Agent Tesla: What it is, how it works and why it’s targeting energy companies

Introduction to Agent Tesla

Agent Tesla appeared for the first time in 2014, but it has been just recently used for attacks on energy companies operating in various fields. These fields include charcoal processing, manufacturing of raw materials, oil and gas and hydraulic plants. 

Such attacks are based on spearphishing messages impersonating reputable companies such as Engineering for Petroleum and Process Industries (Enppi) and Glory Shipping Marine Co. Ltd. The targeted companies are located in the United States, South Africa, Malaysia, Philippines, Iran, Oman and Turkey.

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To conduct some of the attacks, the attackers sent to the targeted companies emails purporting to come from Enppi. The emails invited the potential victims to submit a bid for equipment and materials in accordance with the Rosetta Sharing Facilities Project. Since this is a genuine project that is actually linked to Enppi, we can conclude that the attackers conducted some research before initiating their phishing campaigns.

The spearphishing email used to attack energy companies is entitled “REQUEST FOR QUOTATION FOR ENPPI DEVELOPMENT PROJECT NO 4621-422-298-01-20.” It specifies the deadline for submitting bids and includes a .zip file that is supposed to contain a list of requested equipment and materials. Once opened, the file actually drops Agent Tesla.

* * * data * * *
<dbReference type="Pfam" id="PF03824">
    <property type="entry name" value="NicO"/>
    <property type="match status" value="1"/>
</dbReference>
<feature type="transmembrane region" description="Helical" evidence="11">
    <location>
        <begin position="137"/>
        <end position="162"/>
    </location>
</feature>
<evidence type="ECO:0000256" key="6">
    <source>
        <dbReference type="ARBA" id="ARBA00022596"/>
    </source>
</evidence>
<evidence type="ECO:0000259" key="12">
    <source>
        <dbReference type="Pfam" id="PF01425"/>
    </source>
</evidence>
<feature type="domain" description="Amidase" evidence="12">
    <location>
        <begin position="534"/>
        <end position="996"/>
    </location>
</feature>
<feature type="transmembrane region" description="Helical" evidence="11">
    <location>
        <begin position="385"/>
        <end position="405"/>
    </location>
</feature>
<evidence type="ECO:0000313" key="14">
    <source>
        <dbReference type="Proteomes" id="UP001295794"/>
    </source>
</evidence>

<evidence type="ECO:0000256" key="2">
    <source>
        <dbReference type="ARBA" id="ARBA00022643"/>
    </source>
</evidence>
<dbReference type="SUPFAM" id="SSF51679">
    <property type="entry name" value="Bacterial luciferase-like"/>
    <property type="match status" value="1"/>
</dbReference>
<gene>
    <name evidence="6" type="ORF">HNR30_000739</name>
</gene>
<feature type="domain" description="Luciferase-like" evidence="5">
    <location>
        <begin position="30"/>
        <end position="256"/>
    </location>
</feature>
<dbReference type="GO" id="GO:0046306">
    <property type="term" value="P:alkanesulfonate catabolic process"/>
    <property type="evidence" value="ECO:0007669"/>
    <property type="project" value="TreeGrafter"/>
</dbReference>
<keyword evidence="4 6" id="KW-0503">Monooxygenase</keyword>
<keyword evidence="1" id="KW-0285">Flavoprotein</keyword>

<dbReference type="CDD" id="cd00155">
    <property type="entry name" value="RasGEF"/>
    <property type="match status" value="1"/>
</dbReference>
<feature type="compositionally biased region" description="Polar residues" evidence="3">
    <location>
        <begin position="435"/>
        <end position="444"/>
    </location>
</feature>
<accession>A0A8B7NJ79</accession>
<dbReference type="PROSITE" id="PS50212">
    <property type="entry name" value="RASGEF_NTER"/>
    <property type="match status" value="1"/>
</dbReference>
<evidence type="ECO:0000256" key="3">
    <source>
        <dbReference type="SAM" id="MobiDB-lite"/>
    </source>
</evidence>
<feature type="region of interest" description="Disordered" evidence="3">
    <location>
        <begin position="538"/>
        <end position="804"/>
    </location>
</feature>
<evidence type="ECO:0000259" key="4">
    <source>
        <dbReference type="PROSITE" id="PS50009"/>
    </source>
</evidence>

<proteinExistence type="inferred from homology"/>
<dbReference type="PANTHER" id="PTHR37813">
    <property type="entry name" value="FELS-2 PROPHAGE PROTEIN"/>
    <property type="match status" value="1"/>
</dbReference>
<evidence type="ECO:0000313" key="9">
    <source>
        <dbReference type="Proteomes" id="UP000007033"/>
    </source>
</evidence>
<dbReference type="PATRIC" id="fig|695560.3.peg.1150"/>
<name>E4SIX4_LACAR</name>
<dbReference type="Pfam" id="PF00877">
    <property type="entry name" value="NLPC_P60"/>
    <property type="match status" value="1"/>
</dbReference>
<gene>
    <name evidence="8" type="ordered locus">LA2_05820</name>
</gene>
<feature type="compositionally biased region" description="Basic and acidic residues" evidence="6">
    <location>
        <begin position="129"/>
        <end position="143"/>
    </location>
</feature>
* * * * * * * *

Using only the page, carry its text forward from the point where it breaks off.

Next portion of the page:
The purpose of this article is to examine the main characteristics of Agent Tesla, its operation and the reasons it targets energy companies. 

The main characteristics of Agent Tesla

Agent Tesla has two main characteristics: it is written in Microsoft’s .NET language and it is a commercial malware. A brief overview of these two characteristics follows. 

.NET language

Donut was one of the first malware applications utilizing .NET language for malicious purposes. It is a relatively simple malware application and has never caused serious information security problems. However, Donut was used by (Read more...)

*** This is a Security Bloggers Network syndicated blog from Infosec Resources authored by Daniel Dimov. Read the original post at: